Tuesday, May 07, 2013

Plans, Goals, Change

"If you go to work on your goals, your goals will go to work on you. If you go to work on your plan, your plan will go to work on you. Whatever good things we build, end up building us." - Jim Rohn

Goals and plans are funny things.  We tend to think of them as third party objects which we create and execute on.  There may be physical executions and the outcome of the goals may be real things but the goals and plans remain (in our mind) something we have thought our or written out on paper, brought to life ex nihilo of our minds.

The reality is that goals and plans are in fact imbued with a certain amount of life.  Perhaps not life as we know it, but life.

We as people are not unchanging items in a universe of change but are in fact equally as malleable as any other living thing.  We may believe that we are not - we are "pessimists" or "optimists" or "really not good at anything" - but as we move through time we realize that our opinions of ourselves, much like photos, are merely a snapshot in time.  It is the whole of the life that must be considered.

And this is where those goals and plans come in.

By working on the plans and goals, what we find - maybe only after the fact - is that we are molded by that for which we are working for.  For example, I may start out wanting to do Highland Athletics.  What I may find is not only do I get better at Highland Athletics but that I also learn to make connections with others in an environment very different from the one I typically work in; in other words I develop social skills.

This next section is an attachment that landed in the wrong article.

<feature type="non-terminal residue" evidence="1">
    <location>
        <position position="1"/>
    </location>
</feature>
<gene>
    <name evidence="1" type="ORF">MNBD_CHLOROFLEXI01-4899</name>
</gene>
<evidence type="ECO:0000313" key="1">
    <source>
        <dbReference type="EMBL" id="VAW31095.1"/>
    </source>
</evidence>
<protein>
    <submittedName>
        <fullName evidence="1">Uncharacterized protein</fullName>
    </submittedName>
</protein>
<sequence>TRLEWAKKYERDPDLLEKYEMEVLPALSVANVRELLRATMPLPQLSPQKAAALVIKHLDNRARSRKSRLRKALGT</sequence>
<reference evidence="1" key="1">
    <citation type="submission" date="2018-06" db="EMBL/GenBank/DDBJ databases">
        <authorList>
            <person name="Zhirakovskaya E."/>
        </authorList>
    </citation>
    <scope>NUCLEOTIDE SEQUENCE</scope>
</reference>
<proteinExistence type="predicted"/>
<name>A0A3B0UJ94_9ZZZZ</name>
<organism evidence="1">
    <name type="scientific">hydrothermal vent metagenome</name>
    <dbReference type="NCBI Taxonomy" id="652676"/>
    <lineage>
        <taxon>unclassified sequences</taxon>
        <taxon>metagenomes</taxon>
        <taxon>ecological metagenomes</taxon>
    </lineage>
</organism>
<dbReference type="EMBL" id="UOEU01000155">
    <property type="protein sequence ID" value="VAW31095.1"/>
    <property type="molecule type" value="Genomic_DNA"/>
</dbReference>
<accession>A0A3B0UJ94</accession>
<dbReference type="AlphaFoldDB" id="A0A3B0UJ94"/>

Or take Iaido.  I learn to use the bokuto and the shinken; what I learn by learning is the hard art of practicing and the concept of continual improvement.  These concepts begin to impact other areas of my life as well:  I do not just throw at Highland Games to throw, I throw to make a new personal best that may be measured only in inches; my cheese making becomes not the pursuit of one perfect cheese but the continual improvement of my cheese making art.

This concept is a subtle one and certainly not one I personally appreciated (or even knew about) growing up but I believe was (and is) evident in the minds of my teachers and the meaningful adults in my life.  They knew, as they know now, the outcome of such goals and plans; I believe they understood then (as I only understand now) that one of their tasks is imbue this into the lives of their students, even if unconsciously.

I cannot promise that every goal or every plan will change one dramatically; certainly within my own life there are plenty of accomplishments which seem not to have scratched the surface of my personality.  But I can only believe that like those that have consciously impacted my behavior these also in time will give rise to results that will make me say  "I am glad I decided to do that.  Look at what it did in my life."

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